Now, how does that help us? Well, it doesn't….yet. But if we arrange them a little differently into columns, and add each column first, we have \[ \array{ &1 & +& 2&+& \ldots &+ & 99 & + & 100& \\ +&100&+&99&+& \ldots &+& 2 &+&1&\\ \hline \\ =&101&+&101&+& \ldots &+&101&+&101& } \] Do you see what we did? We just rewrote the numbers so that all of the columns would be equal, and then summed each column. Since we know there are \(100 \) columns, we can now use multiplication (much faster than addition) to see that the above is equal to \(100 \times 101=10,100 \). But we're not done yet. In order to make our columns equal, we had to add our sequence twice. So now, to get our final answer, we need to divide \(10,100\) by \(2\) to get \(5050\). [And just remember, a 6-year-old figured this out! Of course, that 6-year-old was none other than Carl Friedrich Gauss, one of the greatest mathematicians of all time. And we really don't know that he was 6, we just know he was in primary school. But still pretty impressive, wouldn't you say?] Now, if you look closely you'll see that there's nothing special about the number 100 in this trick. Any number will work. And you don't even have to remember the steps we took. Let's just make a formula, and then you'll have everything you need. General FormulaSuppose \(N \) is a positive integer, and we want to add the numbers \(1 \) through \(N \), written as \(1+2+ \ldots +(N-1)+N \) As before, let's add them twice and line them up in columns: \[ \array{ &1 & +& 2&+& \ldots &+ & (N-1) & + & N& \\ +&N&+&(N-1)&+& \ldots &+& 2 &+&1&\\ \hline \\ =&(N+1)&+&(N+1)&+& \ldots &+&(N+1)&+&(N+1)& } \] This is equal to \((N+1) \times N \), and since we added everything twice to do our trick, we need to divide by 2. And this gives our formula: \[ 1+2+ \ldots +(N-1)+N= \frac{N \times (N+1)}{2} \]. Go ahead and try it out!! It works every time. And here is some homework for you to try. First, try this one: 1. Calculate \(1+2+ \ldots +37+38 \). Now let's see if you can adapt your thinking to these: 2. Calculate \(2+4+ \ldots +98+100 \). 3. Calculate \(20+21+22+ \ldots +79+80 \). 4. Calculate \( 37+40+43+46+ \ldots +94+97+100\). If you have trouble adapting the formula for those last three, you can always add them twice and line up the columns, right? If you like our puzzles and explanations, please visit our store and check out our problem-solving and logic puzzle books!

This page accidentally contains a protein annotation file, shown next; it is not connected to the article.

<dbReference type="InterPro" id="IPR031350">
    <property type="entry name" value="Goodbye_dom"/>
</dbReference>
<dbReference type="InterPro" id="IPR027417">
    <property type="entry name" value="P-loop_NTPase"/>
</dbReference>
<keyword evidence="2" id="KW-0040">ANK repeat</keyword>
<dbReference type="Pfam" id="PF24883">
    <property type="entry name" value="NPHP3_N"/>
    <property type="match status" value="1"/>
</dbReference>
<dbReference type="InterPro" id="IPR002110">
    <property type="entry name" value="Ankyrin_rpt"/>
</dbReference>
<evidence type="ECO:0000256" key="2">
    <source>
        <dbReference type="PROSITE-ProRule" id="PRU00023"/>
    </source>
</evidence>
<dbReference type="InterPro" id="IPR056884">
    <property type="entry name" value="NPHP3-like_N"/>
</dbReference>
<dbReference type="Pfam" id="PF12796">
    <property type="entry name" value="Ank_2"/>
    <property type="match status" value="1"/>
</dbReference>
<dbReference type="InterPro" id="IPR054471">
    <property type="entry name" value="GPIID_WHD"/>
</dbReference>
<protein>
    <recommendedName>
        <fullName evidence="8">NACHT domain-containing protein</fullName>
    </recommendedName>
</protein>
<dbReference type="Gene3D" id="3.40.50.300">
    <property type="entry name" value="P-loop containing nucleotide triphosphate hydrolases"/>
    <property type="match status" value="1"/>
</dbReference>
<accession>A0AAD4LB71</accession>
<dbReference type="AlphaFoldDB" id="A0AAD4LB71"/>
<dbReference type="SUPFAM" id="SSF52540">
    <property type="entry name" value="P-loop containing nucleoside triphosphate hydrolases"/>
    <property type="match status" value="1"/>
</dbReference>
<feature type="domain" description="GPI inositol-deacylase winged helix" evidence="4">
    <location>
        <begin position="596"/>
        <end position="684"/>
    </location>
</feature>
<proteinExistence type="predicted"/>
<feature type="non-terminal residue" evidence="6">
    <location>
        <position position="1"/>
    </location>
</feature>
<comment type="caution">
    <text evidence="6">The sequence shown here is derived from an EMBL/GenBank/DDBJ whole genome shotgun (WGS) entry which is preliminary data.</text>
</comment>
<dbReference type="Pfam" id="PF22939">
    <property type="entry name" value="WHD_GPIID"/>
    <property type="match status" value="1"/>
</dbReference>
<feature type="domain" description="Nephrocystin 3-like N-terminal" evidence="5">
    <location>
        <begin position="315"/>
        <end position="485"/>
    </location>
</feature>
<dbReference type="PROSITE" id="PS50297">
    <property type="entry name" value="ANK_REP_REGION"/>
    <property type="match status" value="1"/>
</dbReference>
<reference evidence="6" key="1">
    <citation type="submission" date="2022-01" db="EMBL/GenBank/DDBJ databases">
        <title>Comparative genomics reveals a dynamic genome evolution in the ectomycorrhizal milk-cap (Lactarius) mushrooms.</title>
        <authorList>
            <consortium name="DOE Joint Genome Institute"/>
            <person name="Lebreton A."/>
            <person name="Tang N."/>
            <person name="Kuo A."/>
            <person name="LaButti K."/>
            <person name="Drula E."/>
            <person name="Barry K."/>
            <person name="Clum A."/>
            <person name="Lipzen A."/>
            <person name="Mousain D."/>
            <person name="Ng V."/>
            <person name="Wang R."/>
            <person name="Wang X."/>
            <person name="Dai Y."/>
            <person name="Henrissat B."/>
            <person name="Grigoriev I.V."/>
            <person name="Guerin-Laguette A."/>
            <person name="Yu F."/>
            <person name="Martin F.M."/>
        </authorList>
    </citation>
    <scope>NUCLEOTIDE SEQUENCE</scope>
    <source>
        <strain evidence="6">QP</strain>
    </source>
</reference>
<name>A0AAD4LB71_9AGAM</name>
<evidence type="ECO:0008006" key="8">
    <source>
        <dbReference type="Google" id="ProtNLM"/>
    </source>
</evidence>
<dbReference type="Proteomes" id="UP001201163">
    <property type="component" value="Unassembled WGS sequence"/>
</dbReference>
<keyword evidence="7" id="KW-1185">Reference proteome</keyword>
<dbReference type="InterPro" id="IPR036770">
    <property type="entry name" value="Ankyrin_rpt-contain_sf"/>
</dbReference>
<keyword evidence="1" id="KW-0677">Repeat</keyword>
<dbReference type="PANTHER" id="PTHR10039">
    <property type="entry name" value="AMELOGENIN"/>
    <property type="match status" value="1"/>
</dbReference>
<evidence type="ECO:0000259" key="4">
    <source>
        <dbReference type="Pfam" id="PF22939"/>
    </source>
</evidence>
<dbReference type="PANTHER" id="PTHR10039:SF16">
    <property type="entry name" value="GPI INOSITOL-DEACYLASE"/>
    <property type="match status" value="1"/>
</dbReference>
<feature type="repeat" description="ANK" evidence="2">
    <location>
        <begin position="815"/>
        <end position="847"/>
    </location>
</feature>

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## AuthorsBrian and Melanie Fulton both earned doctoral degrees in mathematics at Virginia Tech. They formerly taught math at the university level, and now run a hobby farm while accuracy-checking collegiate mathematics texts. They homeschool their four children, frequently employing the aid of chicken, dairy goat, cat, and dog tutors. ## Archives## Categories |